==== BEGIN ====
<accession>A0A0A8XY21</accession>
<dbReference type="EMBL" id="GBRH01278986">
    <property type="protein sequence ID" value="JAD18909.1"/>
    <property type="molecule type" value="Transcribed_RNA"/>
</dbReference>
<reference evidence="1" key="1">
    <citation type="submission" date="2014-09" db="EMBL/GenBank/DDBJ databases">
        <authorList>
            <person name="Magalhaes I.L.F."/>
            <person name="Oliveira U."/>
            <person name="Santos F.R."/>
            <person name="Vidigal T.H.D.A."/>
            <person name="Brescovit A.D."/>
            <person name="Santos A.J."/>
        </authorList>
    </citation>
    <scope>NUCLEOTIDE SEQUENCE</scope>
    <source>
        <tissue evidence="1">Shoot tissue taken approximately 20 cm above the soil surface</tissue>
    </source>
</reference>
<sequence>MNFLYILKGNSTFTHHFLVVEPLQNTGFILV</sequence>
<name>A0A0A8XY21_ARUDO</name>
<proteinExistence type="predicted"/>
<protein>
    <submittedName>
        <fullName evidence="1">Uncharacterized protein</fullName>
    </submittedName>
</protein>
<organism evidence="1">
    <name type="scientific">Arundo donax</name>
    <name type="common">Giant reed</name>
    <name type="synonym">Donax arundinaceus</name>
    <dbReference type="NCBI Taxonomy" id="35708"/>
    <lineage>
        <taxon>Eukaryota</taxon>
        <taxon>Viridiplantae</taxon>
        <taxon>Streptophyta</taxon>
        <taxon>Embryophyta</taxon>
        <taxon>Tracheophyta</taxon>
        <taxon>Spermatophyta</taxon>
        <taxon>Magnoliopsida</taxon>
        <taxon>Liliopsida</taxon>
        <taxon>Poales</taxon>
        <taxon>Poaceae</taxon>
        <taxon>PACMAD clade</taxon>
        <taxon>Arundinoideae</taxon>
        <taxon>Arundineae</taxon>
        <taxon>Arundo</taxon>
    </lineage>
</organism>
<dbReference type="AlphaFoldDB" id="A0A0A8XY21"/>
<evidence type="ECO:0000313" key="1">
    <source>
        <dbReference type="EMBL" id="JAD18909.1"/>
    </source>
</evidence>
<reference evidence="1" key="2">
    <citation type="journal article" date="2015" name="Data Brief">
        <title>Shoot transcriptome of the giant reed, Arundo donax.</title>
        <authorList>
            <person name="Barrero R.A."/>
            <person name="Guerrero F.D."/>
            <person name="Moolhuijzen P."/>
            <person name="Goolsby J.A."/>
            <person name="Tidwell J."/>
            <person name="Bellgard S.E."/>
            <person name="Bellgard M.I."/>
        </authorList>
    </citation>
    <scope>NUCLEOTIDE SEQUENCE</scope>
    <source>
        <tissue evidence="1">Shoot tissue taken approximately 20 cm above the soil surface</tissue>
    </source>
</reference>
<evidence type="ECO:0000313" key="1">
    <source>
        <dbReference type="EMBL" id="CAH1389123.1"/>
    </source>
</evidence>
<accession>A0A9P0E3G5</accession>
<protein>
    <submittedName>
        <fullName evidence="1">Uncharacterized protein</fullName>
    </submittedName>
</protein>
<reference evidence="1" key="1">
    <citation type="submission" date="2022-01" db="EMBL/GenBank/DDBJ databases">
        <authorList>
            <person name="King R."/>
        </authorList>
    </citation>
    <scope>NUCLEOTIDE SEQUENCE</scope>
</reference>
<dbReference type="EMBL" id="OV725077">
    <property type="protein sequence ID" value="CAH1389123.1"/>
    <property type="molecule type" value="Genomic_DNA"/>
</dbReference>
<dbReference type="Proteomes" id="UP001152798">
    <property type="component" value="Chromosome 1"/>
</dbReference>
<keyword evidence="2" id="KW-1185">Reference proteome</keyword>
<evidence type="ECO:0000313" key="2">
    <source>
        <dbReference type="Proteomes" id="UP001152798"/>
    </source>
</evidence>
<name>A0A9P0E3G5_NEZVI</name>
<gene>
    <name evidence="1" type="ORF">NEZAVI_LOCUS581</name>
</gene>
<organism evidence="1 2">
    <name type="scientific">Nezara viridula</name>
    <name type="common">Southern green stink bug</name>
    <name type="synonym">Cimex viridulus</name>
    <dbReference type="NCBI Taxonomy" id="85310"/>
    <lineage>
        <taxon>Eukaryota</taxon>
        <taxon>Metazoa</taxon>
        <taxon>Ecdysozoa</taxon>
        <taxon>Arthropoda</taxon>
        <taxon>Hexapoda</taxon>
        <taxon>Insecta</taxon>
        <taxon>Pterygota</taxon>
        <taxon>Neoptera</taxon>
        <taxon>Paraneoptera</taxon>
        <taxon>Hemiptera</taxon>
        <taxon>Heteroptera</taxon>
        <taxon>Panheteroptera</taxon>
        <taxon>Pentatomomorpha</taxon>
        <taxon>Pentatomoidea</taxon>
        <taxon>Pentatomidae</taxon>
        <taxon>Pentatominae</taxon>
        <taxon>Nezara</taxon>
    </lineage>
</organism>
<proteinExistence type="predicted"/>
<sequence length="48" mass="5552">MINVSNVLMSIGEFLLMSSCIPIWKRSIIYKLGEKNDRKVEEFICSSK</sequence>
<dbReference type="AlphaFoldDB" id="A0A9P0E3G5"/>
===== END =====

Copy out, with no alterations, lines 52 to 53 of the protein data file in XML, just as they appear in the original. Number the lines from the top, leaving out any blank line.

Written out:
<dbReference type="AlphaFoldDB" id="A0A0A8XY21"/>
<evidence type="ECO:0000313" key="1">